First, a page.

The newly elected president of the Senate has been accused of plagiarism, of disrespecting women, of cluelessness about the most pressing issues of public concern, and of ignorance of the Constitution.
During the debate on the Reproductive Health Bill, Vicente “Tito” Sotto III, who rose to his present exalted rank thanks to his credentials as a celebrity in a mindless noontime television program, used without proper attribution portions of someone else’s blog post in his speech against it, and translated for inclusion in it parts of a speech by Robert F. Kennedy.
The unprecedented removal through quo warranto proceedings of Chief Justice Ma. Lourdes Sereno from her post isn’t only about her, or solely about the Supreme Court, the rule of law, the Constitution, or the Duterte regime and its autocratic pretensions. Even more crucially is it about the fate and future of the democratization process that at least twice in history has been interrupted at its most crucial stage, and, driven by the need to address political and economic underdevelopment, has had to twice start all over again in this country.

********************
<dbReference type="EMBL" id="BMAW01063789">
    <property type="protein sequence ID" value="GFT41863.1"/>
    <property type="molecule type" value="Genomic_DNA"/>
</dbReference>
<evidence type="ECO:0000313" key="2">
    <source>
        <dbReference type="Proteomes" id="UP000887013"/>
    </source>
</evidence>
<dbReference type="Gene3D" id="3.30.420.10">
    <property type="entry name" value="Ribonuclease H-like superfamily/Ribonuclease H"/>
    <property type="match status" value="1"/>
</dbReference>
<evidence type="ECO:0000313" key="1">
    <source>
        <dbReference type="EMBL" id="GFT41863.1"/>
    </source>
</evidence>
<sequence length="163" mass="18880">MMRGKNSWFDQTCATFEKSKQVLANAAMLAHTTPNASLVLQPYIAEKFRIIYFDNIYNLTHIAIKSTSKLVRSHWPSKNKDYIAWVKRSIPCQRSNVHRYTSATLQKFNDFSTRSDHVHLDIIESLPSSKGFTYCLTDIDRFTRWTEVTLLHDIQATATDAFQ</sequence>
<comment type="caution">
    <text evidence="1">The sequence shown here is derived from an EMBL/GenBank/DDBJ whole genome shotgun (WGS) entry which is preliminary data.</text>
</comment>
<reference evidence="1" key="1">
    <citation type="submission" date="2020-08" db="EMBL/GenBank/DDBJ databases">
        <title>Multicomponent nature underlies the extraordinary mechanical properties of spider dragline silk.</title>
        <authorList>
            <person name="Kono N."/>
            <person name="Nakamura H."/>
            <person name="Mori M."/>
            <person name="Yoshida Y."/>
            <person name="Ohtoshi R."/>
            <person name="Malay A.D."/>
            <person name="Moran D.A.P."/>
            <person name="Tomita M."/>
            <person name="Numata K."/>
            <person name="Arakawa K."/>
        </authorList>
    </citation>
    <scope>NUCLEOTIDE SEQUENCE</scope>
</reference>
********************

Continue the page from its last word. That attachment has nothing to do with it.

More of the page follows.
President Rodrigo Duterte’s statement that China has promised to protect the Philippines from external threats immediately raises two questions.
Who or what these external threats could be is the first. But the second is, Who will protect the Philippines from China?
Four media-related events occurred within days of each other last week.
One was the release by the press freedom watch group Reporters Sans Frontieres (RSF — Reporters Without Borders) of a report on the troubled state of press freedom in many countries including the Philippines. RSF ranked the Philippines a low 133rd out of 180 countries.